One common public perception of business – as I blogged earlier this week – is that the bigger it is, the worse it is. I was interested, therefore, to read in The Times on Friday that Britain’s top 50 businesses are to get a “hotline” to senior ministers. The paper writes (subscription required):
Bosses of companies, including BP and GlaxoSmithKline, will be able to telephone directly to the top of Whitehall departments in new individually tailored relationships with senior ministers who will act as their “buddies”.
Richard Lambert’s piece on Vallares and the reputation arbitrage that the £1.3bn investment vehicle is pulling off by listing on the FTSE 100 is well worth reading. It raises serious questions about how London financiers are exploiting index funds.
As Sir Richard, a former editor of the FT, points out, Tony Hayward and Nat Rothschild are pulling a neat trick by promising investors they can release the “trapped value” of commodity groups in far-flung countries with murky corporate governance:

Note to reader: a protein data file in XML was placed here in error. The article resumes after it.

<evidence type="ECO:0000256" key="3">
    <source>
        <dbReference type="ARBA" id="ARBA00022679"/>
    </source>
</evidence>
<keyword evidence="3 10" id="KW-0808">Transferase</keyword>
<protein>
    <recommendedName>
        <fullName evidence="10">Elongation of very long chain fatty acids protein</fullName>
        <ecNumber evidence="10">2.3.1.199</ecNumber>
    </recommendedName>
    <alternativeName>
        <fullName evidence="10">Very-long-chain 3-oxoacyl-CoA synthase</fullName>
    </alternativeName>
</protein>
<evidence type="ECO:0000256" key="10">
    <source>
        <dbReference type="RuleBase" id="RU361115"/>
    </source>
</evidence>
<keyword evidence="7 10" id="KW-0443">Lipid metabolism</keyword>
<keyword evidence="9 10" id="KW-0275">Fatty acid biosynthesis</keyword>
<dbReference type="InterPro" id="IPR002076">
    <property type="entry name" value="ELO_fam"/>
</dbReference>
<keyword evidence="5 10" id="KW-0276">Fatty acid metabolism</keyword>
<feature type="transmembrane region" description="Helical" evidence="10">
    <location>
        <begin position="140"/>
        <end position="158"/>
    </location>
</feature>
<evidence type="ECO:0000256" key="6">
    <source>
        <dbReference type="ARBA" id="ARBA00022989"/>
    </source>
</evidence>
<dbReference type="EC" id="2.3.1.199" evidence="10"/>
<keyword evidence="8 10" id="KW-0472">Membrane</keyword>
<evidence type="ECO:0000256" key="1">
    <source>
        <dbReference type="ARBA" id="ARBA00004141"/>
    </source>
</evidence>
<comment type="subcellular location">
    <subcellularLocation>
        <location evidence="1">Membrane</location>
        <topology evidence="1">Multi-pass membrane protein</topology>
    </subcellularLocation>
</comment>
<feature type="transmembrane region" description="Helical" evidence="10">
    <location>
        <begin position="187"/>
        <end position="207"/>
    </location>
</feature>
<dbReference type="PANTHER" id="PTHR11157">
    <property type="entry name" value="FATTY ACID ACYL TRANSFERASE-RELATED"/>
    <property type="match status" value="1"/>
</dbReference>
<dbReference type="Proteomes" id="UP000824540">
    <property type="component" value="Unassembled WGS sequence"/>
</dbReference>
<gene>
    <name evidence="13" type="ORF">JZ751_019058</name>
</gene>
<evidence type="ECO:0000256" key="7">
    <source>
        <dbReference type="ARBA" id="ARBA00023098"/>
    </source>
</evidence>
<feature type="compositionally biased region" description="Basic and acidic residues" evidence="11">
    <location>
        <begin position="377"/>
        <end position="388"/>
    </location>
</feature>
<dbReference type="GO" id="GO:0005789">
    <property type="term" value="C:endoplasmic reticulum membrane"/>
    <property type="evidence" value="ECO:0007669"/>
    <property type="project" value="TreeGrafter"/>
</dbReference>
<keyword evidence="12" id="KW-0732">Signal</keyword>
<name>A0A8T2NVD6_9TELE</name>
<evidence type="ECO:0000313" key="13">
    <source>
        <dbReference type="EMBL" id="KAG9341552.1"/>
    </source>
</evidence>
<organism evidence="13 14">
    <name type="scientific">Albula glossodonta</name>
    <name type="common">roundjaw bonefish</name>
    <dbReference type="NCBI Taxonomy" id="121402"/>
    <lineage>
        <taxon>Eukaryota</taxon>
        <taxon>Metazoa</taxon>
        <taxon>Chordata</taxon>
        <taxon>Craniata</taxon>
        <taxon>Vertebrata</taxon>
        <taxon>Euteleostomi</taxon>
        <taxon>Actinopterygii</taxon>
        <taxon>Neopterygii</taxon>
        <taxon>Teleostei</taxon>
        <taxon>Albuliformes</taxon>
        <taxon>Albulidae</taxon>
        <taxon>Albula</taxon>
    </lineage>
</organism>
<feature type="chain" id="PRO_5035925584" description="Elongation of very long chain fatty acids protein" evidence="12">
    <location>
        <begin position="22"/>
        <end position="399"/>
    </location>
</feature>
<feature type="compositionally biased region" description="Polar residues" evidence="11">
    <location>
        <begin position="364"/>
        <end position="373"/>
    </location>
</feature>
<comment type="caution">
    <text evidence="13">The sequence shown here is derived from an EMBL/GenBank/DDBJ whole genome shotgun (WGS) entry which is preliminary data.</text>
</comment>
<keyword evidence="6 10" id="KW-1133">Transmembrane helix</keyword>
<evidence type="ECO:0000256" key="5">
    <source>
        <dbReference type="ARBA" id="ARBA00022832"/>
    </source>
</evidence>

You unlock this value by putting a respectable board of directors on top of the notepaper, by appointing managers with a strong following in financial markets, by pledging to follow all relevant corporate governance codes and by listing the shares on the London Stock Exchange, preferably on a scale that gets them into the FTSE 100 index. Suddenly investors who might previously have run a mile are queuing up to buy.
Old companies may die, but old stock market indices ought to live for ever. Certainly, the longevity of the FT30 index, first published in 1935, suggests they can go on and on, even if their relevance ebbs and flows.
In fact, there could be no better moment to revive interest in the original benchmark of British stocks.